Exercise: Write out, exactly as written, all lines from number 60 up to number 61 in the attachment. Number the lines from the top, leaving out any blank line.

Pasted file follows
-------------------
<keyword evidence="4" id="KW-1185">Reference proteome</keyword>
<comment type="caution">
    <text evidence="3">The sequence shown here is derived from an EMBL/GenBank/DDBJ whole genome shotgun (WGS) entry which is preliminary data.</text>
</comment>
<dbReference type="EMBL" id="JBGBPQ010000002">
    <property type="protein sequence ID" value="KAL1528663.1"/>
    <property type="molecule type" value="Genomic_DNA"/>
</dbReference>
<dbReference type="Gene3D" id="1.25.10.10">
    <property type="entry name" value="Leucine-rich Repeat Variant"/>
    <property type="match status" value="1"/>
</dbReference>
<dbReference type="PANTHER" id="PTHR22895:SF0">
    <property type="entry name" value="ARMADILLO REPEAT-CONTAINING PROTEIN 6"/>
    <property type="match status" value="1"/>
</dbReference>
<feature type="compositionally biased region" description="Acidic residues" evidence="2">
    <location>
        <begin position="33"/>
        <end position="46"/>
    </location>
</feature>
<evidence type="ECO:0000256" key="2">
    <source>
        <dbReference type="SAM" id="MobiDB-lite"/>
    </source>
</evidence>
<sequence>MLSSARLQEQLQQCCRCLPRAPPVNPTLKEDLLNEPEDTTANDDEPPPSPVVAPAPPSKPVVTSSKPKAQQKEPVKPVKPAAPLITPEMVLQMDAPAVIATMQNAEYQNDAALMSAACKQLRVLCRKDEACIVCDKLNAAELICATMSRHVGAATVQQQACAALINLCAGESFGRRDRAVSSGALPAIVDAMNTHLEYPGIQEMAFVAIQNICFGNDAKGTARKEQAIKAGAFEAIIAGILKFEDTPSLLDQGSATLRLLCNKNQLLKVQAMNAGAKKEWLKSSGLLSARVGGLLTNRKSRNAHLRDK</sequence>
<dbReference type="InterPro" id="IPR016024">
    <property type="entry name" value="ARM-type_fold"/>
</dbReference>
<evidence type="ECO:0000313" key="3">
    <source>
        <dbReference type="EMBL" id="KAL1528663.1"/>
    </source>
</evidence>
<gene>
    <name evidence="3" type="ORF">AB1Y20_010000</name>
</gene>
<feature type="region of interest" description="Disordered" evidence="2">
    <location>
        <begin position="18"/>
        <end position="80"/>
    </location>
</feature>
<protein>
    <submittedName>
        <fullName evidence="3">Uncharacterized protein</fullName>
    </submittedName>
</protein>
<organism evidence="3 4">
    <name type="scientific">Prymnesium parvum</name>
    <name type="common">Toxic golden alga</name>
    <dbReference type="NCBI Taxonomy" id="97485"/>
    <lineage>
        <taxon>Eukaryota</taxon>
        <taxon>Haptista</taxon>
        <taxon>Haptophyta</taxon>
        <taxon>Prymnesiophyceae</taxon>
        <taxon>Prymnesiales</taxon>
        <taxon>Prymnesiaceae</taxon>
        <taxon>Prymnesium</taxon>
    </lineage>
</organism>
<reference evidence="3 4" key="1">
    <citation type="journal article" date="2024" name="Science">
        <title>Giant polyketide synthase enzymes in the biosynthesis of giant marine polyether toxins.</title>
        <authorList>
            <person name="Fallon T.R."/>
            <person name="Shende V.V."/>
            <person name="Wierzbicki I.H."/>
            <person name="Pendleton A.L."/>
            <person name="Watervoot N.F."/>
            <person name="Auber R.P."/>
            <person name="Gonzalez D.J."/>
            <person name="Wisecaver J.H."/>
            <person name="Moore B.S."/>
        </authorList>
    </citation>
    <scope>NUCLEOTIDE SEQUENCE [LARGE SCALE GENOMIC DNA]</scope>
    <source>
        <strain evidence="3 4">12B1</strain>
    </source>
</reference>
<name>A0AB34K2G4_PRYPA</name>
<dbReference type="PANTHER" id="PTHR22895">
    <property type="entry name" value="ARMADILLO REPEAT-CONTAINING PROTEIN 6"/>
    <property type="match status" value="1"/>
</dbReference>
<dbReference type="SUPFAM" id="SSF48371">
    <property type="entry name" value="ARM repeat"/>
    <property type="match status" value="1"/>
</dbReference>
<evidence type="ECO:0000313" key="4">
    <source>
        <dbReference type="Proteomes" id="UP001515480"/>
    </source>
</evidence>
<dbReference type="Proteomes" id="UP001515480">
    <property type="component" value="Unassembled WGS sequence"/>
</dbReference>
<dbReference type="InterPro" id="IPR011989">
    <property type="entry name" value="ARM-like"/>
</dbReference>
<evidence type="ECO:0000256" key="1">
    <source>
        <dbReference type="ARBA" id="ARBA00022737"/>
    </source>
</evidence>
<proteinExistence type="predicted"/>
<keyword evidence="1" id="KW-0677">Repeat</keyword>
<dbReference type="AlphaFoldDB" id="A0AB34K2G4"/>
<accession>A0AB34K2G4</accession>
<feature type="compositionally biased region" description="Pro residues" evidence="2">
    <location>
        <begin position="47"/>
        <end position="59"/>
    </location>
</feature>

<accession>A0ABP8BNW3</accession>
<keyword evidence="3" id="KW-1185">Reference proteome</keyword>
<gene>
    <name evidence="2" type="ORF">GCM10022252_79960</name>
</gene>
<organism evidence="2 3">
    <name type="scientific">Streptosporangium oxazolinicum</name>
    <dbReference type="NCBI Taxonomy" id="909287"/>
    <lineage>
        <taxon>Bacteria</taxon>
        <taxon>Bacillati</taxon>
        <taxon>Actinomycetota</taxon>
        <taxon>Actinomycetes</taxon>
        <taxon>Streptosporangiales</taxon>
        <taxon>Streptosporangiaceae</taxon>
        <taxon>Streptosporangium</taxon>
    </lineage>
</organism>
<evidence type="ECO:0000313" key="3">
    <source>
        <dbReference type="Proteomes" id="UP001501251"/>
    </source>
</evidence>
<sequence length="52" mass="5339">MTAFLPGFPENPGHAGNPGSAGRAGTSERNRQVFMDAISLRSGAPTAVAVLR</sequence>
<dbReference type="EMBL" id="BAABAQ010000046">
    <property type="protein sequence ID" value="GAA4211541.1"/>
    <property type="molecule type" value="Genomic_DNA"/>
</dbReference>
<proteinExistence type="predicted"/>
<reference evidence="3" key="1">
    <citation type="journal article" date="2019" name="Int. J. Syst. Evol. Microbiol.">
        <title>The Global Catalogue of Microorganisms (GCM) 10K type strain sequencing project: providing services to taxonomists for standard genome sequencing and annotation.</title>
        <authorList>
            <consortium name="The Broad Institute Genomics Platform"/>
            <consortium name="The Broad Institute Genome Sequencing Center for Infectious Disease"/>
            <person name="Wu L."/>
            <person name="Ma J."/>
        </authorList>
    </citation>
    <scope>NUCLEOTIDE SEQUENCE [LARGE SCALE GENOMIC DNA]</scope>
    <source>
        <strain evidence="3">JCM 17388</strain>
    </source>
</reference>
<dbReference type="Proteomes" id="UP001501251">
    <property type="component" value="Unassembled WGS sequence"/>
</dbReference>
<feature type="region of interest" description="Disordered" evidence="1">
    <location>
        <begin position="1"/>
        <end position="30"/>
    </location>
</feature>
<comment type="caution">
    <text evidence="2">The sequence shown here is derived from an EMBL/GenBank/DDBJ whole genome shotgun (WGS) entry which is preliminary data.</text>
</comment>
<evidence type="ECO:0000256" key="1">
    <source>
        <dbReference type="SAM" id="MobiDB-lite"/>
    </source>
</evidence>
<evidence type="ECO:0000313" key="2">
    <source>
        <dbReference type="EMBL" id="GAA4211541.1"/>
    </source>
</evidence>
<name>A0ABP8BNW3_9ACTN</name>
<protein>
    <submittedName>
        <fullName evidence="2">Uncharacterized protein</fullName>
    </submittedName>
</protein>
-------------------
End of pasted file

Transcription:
        <taxon>Prymnesiales</taxon>
        <taxon>Prymnesiaceae</taxon>